2.2. Reaction kinetics experiments

Bovine aortic endothelial cells were cultured and transfected as previously described [

11]. We experimentally varied concentrations of bone morphogenetic protein (BMP) and matrix gamma-carboxyglutamic acid protein (MGP) presented to the cells: the BMP treatments used recombinant human BMP-4 (R&D Systems), and the MGP challenges used an N-terminally FLAG-tagged human MGP (hMGP) vector, constructed as previously described [

11], to express MGP.

The cellular response to BMP treatments (over 24 h) was recorded using luciferase assays, where the BMP-responsive luciferase reporter gene was transfected into the cells, and luciferase assays were performed as described previously and normalized to Renilla luciferase [

11].

The MGP response was measured by gene expression. Cells were plated onto 24-well plates at 3 × 10

^{4} cells per well 20–24 h prior to transfection [

12]. RNA was collected 24 h after the start of the BMP-4 treatment or transfection with the hMGP expression vector. Real-time PCR analysis was performed as previously described, and glyceraldehyde 3-phosphate dehydrogenase was used as control gene [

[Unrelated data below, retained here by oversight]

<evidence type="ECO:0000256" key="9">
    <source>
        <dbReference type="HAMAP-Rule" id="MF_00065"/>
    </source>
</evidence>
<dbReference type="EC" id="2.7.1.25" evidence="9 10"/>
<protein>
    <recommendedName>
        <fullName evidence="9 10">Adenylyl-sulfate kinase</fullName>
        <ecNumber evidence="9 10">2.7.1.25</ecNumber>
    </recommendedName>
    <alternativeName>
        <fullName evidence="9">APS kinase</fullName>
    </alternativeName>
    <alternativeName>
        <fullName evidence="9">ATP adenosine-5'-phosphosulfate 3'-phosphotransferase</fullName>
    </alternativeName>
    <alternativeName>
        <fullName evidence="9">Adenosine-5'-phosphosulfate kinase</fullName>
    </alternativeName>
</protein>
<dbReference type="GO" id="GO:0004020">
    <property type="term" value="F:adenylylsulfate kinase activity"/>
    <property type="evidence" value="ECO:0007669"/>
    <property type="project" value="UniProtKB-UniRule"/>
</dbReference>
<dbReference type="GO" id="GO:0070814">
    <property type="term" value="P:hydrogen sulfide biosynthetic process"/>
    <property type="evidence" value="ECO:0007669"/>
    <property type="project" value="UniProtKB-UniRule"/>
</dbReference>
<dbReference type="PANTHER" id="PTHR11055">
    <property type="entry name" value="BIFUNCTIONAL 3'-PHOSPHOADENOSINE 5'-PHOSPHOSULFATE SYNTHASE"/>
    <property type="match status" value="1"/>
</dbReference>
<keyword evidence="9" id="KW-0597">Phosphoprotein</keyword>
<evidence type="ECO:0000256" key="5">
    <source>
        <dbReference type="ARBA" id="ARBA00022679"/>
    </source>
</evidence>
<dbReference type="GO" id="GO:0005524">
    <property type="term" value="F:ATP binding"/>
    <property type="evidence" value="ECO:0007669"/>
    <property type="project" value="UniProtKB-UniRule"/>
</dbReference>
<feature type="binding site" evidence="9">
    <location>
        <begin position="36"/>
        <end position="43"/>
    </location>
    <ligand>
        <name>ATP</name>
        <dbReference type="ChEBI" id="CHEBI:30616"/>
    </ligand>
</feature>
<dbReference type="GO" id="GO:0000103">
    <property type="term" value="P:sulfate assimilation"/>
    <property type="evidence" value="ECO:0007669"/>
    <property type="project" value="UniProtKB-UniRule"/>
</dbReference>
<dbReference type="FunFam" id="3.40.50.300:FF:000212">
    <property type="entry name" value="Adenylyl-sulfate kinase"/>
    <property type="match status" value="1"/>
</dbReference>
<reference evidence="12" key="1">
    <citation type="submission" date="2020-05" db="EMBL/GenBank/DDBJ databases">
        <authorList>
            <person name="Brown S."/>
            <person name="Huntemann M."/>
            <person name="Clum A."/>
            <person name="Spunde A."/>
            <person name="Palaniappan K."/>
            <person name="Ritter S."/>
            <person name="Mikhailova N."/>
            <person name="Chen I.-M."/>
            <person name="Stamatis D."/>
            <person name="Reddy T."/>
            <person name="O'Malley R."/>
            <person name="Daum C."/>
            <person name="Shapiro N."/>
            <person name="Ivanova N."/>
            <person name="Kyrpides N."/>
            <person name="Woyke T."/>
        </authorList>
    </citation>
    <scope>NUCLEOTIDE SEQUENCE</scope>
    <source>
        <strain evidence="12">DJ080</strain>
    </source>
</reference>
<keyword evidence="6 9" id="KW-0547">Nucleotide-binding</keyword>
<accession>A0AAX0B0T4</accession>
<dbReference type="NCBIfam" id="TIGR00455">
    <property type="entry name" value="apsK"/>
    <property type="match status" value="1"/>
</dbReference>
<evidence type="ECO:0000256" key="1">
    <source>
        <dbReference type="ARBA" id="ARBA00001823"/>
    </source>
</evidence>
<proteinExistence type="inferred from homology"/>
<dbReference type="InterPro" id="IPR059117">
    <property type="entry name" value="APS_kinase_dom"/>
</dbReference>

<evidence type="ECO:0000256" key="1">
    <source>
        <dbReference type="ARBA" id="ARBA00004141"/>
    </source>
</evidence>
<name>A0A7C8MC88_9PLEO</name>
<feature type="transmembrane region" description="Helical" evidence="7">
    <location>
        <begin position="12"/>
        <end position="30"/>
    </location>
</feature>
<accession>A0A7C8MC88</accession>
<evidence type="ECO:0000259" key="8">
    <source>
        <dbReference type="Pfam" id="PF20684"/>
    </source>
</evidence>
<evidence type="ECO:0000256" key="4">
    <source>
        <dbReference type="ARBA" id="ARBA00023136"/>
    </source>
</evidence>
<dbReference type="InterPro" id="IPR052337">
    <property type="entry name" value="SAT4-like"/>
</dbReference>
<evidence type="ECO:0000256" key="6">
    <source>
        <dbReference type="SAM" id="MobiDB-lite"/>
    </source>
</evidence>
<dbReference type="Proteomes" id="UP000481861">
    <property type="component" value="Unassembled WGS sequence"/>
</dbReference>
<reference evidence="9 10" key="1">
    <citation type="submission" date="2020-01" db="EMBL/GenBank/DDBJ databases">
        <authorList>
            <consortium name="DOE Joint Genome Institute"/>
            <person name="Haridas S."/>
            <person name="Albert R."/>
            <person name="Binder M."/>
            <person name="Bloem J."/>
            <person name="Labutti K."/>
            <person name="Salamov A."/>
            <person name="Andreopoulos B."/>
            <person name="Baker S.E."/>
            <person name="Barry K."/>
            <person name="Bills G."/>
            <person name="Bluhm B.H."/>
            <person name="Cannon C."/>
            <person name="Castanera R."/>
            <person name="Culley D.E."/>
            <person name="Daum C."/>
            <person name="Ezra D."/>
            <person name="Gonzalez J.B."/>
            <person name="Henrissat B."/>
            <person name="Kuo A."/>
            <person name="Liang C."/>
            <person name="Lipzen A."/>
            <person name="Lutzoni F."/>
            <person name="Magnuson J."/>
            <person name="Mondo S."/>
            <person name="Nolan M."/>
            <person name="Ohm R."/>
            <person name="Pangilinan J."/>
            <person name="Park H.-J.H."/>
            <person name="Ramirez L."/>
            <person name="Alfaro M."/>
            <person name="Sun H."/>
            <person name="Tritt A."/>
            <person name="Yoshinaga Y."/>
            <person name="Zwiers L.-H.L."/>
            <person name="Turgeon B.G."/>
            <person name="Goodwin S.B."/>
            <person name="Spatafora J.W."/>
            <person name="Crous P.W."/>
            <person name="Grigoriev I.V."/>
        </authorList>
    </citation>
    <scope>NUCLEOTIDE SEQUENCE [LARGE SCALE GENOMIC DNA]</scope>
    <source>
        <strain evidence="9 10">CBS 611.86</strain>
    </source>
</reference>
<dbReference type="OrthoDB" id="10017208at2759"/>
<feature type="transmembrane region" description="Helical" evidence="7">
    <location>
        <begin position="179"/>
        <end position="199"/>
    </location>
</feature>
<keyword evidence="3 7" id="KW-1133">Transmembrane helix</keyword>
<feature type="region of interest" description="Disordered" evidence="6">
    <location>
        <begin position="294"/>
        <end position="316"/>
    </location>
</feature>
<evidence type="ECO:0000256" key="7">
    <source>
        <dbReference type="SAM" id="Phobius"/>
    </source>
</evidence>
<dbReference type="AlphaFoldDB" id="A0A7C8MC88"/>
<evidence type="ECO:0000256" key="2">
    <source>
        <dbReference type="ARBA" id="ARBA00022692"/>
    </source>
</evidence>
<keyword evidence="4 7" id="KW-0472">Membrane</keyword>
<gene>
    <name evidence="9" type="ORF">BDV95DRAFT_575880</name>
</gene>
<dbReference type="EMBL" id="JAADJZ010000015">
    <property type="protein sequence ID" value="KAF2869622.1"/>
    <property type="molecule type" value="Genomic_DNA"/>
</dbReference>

12,

13]. Primers and probes specific for bovine MGP were obtained from Applied Biosystems as part of TaqMan Gene Expression Assays.

2.4. Immunofluorescent staining

To visualize the expansion of cell stripes, cells were fixed in cold methanol (−20°C) for 10 min, 6 h after plating, blocked with Image-iT FX signal enhancer (Invitrogen) at room temperature for 30 min, and labelled with NMM-IIa antibody (1 : 1000, Covance, CA, USA) at room temperature for 1 h. The NMM-IIa antibodies were subsequently labelled with secondary antibodies for 30 min (Alexa Fluor 555 anti-rabbit IgG antibodies, 1 : 500; Invitrogen), and mounted by ProLong GOLD antifade with DAPI (Invitrogen). The images were acquired using a charge-coupled device (Coolsnap ES, Photometrics) equipped with an inverted microscope (Eclipse ECLIPSE TE2000, Nikon) with excitation wavelengths of 510–560 nm.